JUDY WOODRUFF: Next: addressing the high turnover rate among public school teachers.
John Tulenko of Learning Matters Television, which produces reports for the NewsHour, looks at a Boston school where the teachers have taken charge.
JOHN TULENKO: For more than 20 years, Susan Sluyter loved being a public schoolteacher. But starting around 2001 with passage of the education law known as No Child Left Behind, her feelings began to change.
SUSAN SLUYTER: I started to feel deadened. I felt like I had lost inspiration. I wasn’t able to teach in the way that I had learned how to teach.
JOHN TULENKO: Her child-centered approach fell out of favor as testing and accountability became the new buzzwords.
SUSAN SLUYTER: Almost like a tsunami of data collection frenzy. Such a shift. You have to do this because we want this number and we want this result on the test.
JOHN TULENKO: Gradually, her frustrations grew, and last march, Sluyter quit.
SUSAN SLUYTER: I felt — I got to a point where I was feeling like I was contributing to — to pain for children. And I didn’t want to do that anymore. I couldn’t keep teaching and hold on to any integrity.
TONY WAGNER, Harvard University: This is an incredibly hard time to be a teacher. I really feel very, very badly for those who are in the classroom every single day. I don’t think their work is respected or appreciated. And I think too often they feel dictated to.
JOHN TULENKO: To education professor Tony Wagner of Harvard University, the top-down climate in many public schools is contributing to an exodus of teachers. Some 8 percent, more than 200,000 quit each year. And a national survey found dissatisfaction with the job has increased from 40 percent four years ago to nearly 60 percent today.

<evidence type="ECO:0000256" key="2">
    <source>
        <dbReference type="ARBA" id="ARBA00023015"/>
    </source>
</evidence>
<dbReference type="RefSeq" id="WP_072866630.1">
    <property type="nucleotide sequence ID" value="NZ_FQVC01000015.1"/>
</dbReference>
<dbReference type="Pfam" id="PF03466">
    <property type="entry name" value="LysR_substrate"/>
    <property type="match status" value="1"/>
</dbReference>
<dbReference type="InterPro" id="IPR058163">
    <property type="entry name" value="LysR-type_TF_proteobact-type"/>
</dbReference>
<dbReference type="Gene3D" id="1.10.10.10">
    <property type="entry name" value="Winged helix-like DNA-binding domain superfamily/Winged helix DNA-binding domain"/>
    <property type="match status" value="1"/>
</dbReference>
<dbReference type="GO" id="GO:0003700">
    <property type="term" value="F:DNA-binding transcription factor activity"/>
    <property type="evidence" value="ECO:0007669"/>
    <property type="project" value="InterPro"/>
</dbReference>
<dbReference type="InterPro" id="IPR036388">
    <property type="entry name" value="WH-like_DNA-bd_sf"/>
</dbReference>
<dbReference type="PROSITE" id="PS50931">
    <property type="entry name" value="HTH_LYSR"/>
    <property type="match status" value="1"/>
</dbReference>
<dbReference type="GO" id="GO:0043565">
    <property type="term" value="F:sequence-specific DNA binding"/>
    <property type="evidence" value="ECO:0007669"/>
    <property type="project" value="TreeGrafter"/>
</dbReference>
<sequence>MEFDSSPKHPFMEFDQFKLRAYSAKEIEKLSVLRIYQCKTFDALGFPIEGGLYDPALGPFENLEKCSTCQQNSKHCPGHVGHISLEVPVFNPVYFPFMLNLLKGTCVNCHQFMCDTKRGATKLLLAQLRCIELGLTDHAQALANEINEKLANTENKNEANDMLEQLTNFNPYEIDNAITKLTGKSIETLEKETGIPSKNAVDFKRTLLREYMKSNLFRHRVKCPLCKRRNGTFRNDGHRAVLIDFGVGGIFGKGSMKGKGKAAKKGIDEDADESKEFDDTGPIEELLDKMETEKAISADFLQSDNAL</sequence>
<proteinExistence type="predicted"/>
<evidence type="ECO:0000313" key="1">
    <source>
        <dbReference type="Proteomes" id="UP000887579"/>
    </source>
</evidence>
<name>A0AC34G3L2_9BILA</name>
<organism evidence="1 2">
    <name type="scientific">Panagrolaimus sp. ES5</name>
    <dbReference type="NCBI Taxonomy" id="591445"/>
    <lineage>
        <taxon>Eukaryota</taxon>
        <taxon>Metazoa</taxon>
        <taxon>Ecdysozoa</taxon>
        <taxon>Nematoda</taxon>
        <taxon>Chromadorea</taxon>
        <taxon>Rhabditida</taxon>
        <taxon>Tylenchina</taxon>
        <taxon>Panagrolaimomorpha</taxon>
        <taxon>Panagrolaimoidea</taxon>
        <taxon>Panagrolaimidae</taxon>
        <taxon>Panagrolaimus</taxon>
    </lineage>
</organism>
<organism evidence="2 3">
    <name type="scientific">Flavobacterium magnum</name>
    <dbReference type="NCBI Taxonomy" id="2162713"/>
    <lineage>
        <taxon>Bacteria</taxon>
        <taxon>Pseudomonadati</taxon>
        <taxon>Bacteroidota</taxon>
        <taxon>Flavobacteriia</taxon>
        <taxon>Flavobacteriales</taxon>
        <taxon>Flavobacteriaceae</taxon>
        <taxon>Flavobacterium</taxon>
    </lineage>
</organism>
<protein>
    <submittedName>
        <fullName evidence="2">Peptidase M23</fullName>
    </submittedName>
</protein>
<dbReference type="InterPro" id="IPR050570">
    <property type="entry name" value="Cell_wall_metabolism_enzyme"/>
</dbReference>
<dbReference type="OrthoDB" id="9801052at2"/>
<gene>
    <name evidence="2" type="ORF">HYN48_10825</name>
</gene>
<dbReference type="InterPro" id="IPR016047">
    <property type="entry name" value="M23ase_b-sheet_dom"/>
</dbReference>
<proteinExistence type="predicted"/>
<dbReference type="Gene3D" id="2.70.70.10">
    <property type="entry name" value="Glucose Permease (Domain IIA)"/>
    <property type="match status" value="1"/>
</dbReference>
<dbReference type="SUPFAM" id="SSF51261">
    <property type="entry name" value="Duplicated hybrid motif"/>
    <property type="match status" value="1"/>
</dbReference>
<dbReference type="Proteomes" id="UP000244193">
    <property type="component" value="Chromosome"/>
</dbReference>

But, rather than quit, some teachers are taking back their classrooms in what are called teacher-led schools, like Mission Hill School in Boston, Massachusetts.
Kathy D’Andrea teaches kindergarten.
KATHY D’ANDREA, Mission Hill School: We’re democratic not just in theory, but in practice. Anything that comes down the pike is a conversation, right? I can say, this is how I’m feeling. This is what is happening.
JOHN TULENKO: Mission Hill is one of about 70 teacher-led schools that have emerged around the country in recent years. Some of them choose to operate without a school principal. Here, they have one, but the job’s different.
When you have a decision to make in the school, do you get the final word?
AYLA GAVINS, Mission Hill School: I don’t get the final word.
JOHN TULENKO: Principal Ayla Gavins, who prefers to be called lead teacher, doesn’t even get the traditional private office.
AYLA GAVINS: It’s really a joint effort. I don’t have all the skills, all the background, all the talents that this group has.
JOHN TULENKO: Two, three, four heads are better than one.
AYLA GAVINS: Yes.
JOHN TULENKO: In line with that thinking, all decisions, curriculum, budget, hiring, are voted on by the entire staff. Nothing goes forward until everyone agrees.
WOMAN: When we make decisions, we have a raise of hands. So, five, you strongly agree, four, you agree, you have some reservations, but you can live with it. But if you put a one, you disagree and we stop. We don’t go on until everyone can say they have a five or a four.
With this authority, teachers decide the look and feel of their classrooms. There’s lots of low lighting and soothing music. Arts and crafts are everywhere, all part of Mission Hill’s personality.
Teacher Jenerra Williams: